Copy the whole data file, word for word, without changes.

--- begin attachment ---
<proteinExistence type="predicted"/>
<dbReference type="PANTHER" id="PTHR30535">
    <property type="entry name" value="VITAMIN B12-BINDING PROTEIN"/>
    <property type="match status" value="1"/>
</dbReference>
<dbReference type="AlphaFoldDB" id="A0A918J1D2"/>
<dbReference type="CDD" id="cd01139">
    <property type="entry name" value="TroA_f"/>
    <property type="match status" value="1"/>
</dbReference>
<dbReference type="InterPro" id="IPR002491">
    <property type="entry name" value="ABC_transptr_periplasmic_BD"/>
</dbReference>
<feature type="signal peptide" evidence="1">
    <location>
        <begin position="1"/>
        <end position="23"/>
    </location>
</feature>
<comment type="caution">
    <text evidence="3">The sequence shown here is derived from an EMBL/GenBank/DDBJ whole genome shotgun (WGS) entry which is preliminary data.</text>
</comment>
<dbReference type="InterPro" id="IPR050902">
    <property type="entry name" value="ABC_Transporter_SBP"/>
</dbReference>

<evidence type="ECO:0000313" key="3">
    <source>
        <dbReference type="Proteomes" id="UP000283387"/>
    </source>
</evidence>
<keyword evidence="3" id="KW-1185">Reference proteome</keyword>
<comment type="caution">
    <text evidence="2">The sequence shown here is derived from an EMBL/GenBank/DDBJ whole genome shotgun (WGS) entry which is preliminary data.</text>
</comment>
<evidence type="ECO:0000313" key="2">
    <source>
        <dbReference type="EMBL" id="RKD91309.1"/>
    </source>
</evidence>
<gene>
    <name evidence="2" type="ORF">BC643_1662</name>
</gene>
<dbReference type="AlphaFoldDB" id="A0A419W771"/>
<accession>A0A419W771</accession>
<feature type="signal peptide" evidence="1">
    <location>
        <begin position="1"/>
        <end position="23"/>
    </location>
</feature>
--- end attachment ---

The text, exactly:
<proteinExistence type="predicted"/>
<dbReference type="PANTHER" id="PTHR30535">
    <property type="entry name" value="VITAMIN B12-BINDING PROTEIN"/>
    <property type="match status" value="1"/>
</dbReference>
<dbReference type="AlphaFoldDB" id="A0A918J1D2"/>
<dbReference type="CDD" id="cd01139">
    <property type="entry name" value="TroA_f"/>
    <property type="match status" value="1"/>
</dbReference>
<dbReference type="InterPro" id="IPR002491">
    <property type="entry name" value="ABC_transptr_periplasmic_BD"/>
</dbReference>
<feature type="signal peptide" evidence="1">
    <location>
        <begin position="1"/>
        <end position="23"/>
    </location>
</feature>
<comment type="caution">
    <text evidence="3">The sequence shown here is derived from an EMBL/GenBank/DDBJ whole genome shotgun (WGS) entry which is preliminary data.</text>
</comment>
<dbReference type="InterPro" id="IPR050902">
    <property type="entry name" value="ABC_Transporter_SBP"/>
</dbReference>

<evidence type="ECO:0000313" key="3">
    <source>
        <dbReference type="Proteomes" id="UP000283387"/>
    </source>
</evidence>
<keyword evidence="3" id="KW-1185">Reference proteome</keyword>
<comment type="caution">
    <text evidence="2">The sequence shown here is derived from an EMBL/GenBank/DDBJ whole genome shotgun (WGS) entry which is preliminary data.</text>
</comment>
<evidence type="ECO:0000313" key="2">
    <source>
        <dbReference type="EMBL" id="RKD91309.1"/>
    </source>
</evidence>
<gene>
    <name evidence="2" type="ORF">BC643_1662</name>
</gene>
<dbReference type="AlphaFoldDB" id="A0A419W771"/>
<accession>A0A419W771</accession>
<feature type="signal peptide" evidence="1">
    <location>
        <begin position="1"/>
        <end position="23"/>
    </location>
</feature>